The Kidron Valley is the valley that separates the Mount of Olives from the Temple Mount. The valley itself has a stream or a brook at the bottom, and during the time of Jesus it became a torrent during the rainy season. In fact the valley was probably twice as deep as it is now, having been filled in over the centuries. The Brook Kidron begins a couple miles northwest of Jerusalem and as it approaches the city it turns eastward and sweeps south through what is called the Valley of Jehoshaphat. It was a very deep and narrow gorge on the eastern side of Jerusalem. After the Valley passes the Temple Mount it meets the Tyropeon and Hinnom valleys. This made the whole area very fertile. After the brook leaves Jerusalem it makes its way to the northwestern shore of the Dead Sea.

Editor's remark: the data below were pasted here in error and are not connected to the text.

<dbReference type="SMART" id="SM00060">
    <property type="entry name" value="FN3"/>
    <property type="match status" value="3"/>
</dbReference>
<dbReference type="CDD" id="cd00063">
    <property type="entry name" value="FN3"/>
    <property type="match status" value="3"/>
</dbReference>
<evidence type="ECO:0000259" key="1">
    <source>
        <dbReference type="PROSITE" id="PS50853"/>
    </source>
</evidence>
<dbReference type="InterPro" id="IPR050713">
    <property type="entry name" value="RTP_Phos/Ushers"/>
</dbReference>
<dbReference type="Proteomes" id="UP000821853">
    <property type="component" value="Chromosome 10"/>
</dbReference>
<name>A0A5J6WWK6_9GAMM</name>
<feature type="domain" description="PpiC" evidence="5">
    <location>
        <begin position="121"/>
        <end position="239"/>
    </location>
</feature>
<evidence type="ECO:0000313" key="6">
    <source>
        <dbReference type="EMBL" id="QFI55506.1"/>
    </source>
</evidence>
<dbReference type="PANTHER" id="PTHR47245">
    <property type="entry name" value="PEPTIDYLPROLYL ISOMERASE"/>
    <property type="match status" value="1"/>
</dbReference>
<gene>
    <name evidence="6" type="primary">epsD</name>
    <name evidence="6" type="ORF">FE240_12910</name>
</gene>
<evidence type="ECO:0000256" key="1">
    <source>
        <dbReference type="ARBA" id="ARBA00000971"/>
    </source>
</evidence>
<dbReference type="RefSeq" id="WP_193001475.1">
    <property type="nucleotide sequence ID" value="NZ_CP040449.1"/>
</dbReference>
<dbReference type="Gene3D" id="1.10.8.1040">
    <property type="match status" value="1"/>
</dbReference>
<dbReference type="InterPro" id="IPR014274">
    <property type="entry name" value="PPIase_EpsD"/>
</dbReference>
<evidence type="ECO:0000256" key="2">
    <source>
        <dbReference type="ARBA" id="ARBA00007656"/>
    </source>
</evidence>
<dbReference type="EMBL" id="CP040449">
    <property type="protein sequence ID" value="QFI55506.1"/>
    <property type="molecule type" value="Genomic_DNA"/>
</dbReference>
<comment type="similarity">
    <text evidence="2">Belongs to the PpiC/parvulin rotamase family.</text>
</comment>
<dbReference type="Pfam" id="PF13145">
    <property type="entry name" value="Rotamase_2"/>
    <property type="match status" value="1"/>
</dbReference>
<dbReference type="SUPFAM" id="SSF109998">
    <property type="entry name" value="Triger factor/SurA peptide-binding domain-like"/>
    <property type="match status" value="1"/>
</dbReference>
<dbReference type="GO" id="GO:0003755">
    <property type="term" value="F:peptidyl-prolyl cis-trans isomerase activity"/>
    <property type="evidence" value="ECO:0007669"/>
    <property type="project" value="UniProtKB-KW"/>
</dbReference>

This Kidron Valley was the scene of much idolatry in ancient Israel, and it is also the place where David crossed the brook while fleeing from Absalom. Jesus also crossed the brook, which would’ve been flowing with the blood of sacrifices from the Temple, and entered the Garden of Gethsemane, and there He was captured and taken to Jerusalem to become the final Passover lamb.
“When Jesus had spoken these words, He went forth with His disciples over the ravine of the Kidron, where there was a garden, into which He Himself entered, and His disciples. Now Judas also, who was betraying Him, knew the place; for Jesus had often met there with His disciples.” John 18:1-2
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